• It amazes me how Apple can educate us in their ads. Look at this ad again from that perspective. Subtle, but definitely there visually giving us clues of what’s new ( and changed).

  • nuthinking

    Recently I wrote about how Apple is betting long term on iOS7 and iPhone 5c, together! http://nuthinking.com/blog/2013/09/20/you-gotta-plan-for-the-long-run/

  • nuthinking

    As usual, expectation from Apple are really high. I just wonder which kind of solution, besides redesign these covers entirely, they could have adopt. If the solution would have been something like moving a circle they might have done it. But a complete redesign takes some time and I can’t picture many other patterns they could have used to highlight the contrast of colors with friendly shapes.

  • DavidH

    Hi Ken

    I love this blog (and book) – Thank you.

    And I’ve just read a great little article which has inspired me to offer up this headline/question:

    “Rewrite the Keynotes to amaze and inspire – to reinforce the innovative – and rewrite the media headlines and narrative.”

    Will Apple begin to innovate again in the press’ eyes if it simply adjusts its keynotes?

    Here’s the article – how the press reports have changed since we lost Steve and how they might have been last month – and I rather loved the rewrite ! http://www.theguardian.com/technology/2013/sep/29/apple-iphone-5s-ios7-secret-weapon?INTCMP=dis_231014

    Which makes me think: Wasn’t Steve great at really selling the amazing stuff – and letting the less amazing just get on with itself? Yes, for John Naughton, the author of this article, the “amazing” this time is actually “technical” and, as you’ve written elsewhere, Steve often steered clear of the technical – but for a dramatic change, which John Naughton claims is what doubling the bits in the processor actually is: isn’t this the just the sort of innovative drama that Steve Jobs loved and was able to amaze us withal? Usually by putting it in simple terms (“1000 songs on your pocket” etc). I wonder what the “bits” equivalent of that would be – and, for those in the know, is Apple the only producer to have 64bits currently?

    (New colours – anyone can do that. Fingerprint technology – yes we knew it was coming, but it didn’t to me have the “wow” that it could have done – compare “100 songs in your pocket” / “that’s what this pocket is for” (iPod nano). “We want to make it quick and simple for you” is what I heard. Yes, of course, I want that too – but can you introduce it to me in a way that’s fab and fun?

    Did Steve have much input from you and your colleagues for his “human and fun” soundbites? And even if he didn’t, could the current Apple presenters? The sheer joy and amazement is what we took away – and that’s, I think, what people wrote about – but you don’t need to be Steve to do that (though he did it very well) – in fact he was the “everyman” for us – I think you just need to take an entertainer’s approach. I’d love to hear your thoughts. (Even a blog entry on this subject perhaps?)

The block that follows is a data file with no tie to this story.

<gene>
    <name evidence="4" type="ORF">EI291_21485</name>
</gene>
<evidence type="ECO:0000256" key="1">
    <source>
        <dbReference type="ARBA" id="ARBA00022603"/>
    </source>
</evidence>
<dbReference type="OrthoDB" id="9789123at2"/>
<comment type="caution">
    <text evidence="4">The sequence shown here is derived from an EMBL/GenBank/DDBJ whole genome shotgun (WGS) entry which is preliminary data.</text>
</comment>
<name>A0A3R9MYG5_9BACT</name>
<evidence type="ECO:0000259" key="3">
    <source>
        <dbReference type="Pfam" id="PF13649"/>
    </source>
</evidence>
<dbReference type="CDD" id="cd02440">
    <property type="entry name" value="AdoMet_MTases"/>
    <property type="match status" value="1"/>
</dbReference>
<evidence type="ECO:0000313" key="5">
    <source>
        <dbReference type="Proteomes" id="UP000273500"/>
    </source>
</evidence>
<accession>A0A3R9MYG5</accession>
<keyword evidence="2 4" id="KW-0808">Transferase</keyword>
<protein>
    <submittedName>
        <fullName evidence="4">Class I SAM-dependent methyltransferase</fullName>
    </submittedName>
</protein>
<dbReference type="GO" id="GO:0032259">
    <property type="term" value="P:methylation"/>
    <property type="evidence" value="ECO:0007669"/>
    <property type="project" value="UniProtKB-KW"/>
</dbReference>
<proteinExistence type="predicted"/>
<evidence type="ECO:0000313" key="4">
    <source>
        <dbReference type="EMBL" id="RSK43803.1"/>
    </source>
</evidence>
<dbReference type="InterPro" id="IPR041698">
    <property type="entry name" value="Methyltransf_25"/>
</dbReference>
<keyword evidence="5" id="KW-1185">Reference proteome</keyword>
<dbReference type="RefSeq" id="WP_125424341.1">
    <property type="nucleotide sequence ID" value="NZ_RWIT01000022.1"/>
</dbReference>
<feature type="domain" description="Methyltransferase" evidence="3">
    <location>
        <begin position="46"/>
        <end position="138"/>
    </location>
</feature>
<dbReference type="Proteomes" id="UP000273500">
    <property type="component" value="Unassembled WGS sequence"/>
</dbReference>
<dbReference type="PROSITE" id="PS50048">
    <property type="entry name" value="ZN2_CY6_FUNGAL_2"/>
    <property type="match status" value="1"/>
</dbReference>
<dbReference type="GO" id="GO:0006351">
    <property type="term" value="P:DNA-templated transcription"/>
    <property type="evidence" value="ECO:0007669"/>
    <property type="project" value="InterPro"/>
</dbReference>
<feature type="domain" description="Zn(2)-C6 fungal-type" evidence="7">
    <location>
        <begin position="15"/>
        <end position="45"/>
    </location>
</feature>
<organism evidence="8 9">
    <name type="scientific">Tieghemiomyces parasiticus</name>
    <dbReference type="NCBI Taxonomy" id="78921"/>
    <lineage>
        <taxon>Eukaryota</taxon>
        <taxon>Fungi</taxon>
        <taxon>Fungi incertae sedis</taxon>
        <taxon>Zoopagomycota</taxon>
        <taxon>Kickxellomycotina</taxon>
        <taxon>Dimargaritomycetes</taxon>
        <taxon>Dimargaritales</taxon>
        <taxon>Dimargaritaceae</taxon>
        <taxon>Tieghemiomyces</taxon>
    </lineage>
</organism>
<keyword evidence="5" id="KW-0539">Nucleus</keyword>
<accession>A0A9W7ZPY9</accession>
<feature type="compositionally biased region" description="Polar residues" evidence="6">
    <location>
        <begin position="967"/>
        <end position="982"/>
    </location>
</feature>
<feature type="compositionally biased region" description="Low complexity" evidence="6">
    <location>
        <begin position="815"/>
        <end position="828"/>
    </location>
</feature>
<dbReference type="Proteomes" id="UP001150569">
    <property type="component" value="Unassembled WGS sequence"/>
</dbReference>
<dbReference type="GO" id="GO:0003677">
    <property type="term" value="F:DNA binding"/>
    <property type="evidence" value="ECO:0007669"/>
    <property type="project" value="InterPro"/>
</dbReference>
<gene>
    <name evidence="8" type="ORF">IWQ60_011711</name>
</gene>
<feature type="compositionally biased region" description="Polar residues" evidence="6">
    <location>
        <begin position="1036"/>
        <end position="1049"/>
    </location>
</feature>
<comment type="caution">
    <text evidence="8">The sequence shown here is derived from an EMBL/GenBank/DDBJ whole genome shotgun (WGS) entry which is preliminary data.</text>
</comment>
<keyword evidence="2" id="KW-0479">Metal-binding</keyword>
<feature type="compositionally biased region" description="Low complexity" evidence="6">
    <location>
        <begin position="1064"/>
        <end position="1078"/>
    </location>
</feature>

The “magic” of Steve Jobs was certainly in who he was and how he framed things – but it wasn’t just in that – although his reputation helped and delivery was scrupulously planned, rehearsed, and superb. It was also in what he chose to say. Tim’s unfortunate “southern drawl” – if that’s what it is (Englishman’s perception here – sorry), by which I mean word-lengthening, doesn’t help him, although I think he’s becoming better – but amazing bullet points around truly astounding stuff will help. And can these be written? Crafted away from the clichés and towards something truly personal (original?) and extraordinary?

    Can the keynotes once again dictate what the press choose to write?

    I’d love to hear your views!

  • Chaka10

    The 5c is poorly served by the print and on-line ads with the full color backgrounds. The colors speak for themselves. The overemphasis in the ads is not only unnecessary, but worse, much worse, it makes the 5c look positively fat, chunky, [ ]. So much so that it’s a veritable surprise when you see the 5c live and realize it has maintained its svelte lines from the 5.

  • h2

    I hope Apple would bring a smartphone that’s smaller in screen size than iPhone 5S and 5C. I wonder if there’s as much people like me compared to people wanting bigger screen.

    Reasoning: I use my smartphone all too much to check and browse all kinds of internet services and apps. Screen size is no problem. I use iPhone 4S. Smaller screen size makes phone better fit in pockets and smaller screen is still enough for web browsing as sites have adopted to scalable designs and apps are still available when needed even with smaller than 3.5″ screens.

    I’ve deleted Facebook, Twitter, Instagram, RSS news feeds and other feed-based services from my phone. Why? I still have them on my iPad mini and then I can better manage my time with those services. I know it sounds like lack of self-control and that’s absolutely right. Smaller screen size smartphone makes it less attractive to use the phone all the time and all too much. Without my iPad mini. I might not think this way.

    I want smaller screen size iPhone to help me use smartphone only when needed.